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The beauty and symbolism of gold, from the Early Bronze Age to the 20th century

Sir William Nicholson (1872-1949)

Gold Jug 1937

Oil on canvas board | 40.9 x 32.7 cm (support, canvas/panel/str external) | RCIN 409030

Nicholson enjoyed painting still-lifes and in the late 1930s he painted a small series of pictures exploring light on plate: 'Gold Jug', 'Silver' and 'Tall Pewter Jug'. The texture of his paint had become increasingly free over the years, and one of the delights of this picture is the way Nicholson catches the play of light on the lustrous surface. Jugs were an important part of Nicholson’s life and adorned the surroundings in which he lived. His son, Ben, later admitted: ‘But of course I owe a lot to my father – especially his poetic ideal and his still-life theme….from the beautiful striped and spotted jugs and mugs and goblets…which he collected. Having those things throughout the house was an unforgettable experience for me’.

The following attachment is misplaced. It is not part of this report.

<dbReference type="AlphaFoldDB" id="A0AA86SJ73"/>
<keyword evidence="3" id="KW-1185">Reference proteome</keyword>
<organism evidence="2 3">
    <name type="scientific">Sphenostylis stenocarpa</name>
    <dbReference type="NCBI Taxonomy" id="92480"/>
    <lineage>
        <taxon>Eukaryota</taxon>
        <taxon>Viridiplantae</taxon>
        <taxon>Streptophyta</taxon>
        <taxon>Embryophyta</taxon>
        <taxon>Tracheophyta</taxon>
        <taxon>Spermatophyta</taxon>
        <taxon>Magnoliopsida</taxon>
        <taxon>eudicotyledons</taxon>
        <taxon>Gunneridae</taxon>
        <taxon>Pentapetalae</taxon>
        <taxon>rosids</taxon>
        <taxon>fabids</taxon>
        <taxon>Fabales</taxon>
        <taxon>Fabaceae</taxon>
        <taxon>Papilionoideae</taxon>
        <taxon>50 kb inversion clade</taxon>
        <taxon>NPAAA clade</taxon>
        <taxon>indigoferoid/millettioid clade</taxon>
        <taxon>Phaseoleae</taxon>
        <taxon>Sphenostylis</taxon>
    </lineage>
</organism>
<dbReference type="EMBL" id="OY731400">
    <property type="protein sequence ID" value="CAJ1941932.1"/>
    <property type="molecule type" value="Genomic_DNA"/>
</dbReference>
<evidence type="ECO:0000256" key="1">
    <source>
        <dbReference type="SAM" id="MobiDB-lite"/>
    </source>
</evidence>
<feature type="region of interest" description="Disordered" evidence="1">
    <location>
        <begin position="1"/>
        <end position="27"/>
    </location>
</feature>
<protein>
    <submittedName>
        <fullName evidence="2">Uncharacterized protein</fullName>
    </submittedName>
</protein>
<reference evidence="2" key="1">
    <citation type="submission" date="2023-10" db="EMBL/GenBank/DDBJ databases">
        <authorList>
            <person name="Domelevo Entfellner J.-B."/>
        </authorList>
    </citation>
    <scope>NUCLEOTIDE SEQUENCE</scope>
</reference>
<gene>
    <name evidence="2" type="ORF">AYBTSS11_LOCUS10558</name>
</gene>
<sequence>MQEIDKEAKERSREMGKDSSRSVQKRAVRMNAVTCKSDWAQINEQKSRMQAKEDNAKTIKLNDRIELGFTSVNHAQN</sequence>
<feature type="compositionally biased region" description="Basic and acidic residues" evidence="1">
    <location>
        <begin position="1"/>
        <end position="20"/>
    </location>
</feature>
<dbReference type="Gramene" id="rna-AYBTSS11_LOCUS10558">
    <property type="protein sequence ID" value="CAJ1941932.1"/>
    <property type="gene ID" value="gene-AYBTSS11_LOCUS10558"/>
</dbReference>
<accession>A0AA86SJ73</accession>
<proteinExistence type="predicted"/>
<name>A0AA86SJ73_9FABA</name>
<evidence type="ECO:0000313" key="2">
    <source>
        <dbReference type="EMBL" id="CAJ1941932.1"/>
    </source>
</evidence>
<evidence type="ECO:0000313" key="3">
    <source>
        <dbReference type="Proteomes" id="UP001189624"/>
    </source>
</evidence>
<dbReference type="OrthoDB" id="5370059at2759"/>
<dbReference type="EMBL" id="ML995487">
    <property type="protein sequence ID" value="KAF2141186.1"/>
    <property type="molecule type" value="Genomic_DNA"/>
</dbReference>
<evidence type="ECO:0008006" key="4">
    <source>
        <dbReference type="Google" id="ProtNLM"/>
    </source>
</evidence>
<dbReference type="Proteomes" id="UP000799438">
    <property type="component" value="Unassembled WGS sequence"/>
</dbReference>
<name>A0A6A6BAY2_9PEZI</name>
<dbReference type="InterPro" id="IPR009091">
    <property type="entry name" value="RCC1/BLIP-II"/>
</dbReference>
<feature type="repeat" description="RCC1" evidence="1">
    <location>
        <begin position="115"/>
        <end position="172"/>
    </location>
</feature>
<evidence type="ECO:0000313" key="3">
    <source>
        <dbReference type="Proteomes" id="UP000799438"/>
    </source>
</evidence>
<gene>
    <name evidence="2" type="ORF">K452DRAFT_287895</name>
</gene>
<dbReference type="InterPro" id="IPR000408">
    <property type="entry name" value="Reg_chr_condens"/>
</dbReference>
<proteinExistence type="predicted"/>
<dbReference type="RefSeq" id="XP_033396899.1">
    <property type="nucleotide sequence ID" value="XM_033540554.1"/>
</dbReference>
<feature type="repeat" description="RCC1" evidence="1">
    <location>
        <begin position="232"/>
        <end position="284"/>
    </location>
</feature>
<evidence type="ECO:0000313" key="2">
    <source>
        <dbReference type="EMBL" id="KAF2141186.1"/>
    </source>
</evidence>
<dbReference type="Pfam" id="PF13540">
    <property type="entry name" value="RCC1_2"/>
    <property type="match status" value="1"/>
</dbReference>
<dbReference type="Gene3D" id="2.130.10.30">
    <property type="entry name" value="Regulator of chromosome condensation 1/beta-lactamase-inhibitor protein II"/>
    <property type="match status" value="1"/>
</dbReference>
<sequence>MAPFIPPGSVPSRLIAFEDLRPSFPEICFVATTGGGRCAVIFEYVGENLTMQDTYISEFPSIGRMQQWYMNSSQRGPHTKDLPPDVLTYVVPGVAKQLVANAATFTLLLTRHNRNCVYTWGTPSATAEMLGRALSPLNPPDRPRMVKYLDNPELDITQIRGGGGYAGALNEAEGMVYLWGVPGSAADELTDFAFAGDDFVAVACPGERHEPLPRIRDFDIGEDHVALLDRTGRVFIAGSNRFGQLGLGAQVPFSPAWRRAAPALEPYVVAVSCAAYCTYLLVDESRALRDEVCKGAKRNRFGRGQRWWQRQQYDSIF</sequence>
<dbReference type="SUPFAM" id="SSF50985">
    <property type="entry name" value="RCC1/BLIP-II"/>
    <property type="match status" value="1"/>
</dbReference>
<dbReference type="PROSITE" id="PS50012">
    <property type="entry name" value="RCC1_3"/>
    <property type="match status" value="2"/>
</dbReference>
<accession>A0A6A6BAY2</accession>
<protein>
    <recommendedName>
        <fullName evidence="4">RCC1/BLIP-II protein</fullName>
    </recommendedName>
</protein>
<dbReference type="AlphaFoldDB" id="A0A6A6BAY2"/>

Nicholson was born in Newark-on-Trent and studied in London and at the Académie Julian. He is best known for his woodcuts and, together with his brother-in-law James Pryde (the ‘Beggarstaff Brothers’ – Pryde found the name on a seed bag), for the development of the poster. Nicholson also became a successful portraitist and landscape painter. In 1897, Nicholson produced his most celebrated portrait, 'Queen Victoria', which became one of the most famous British prints ever made. He was knighted in 1936.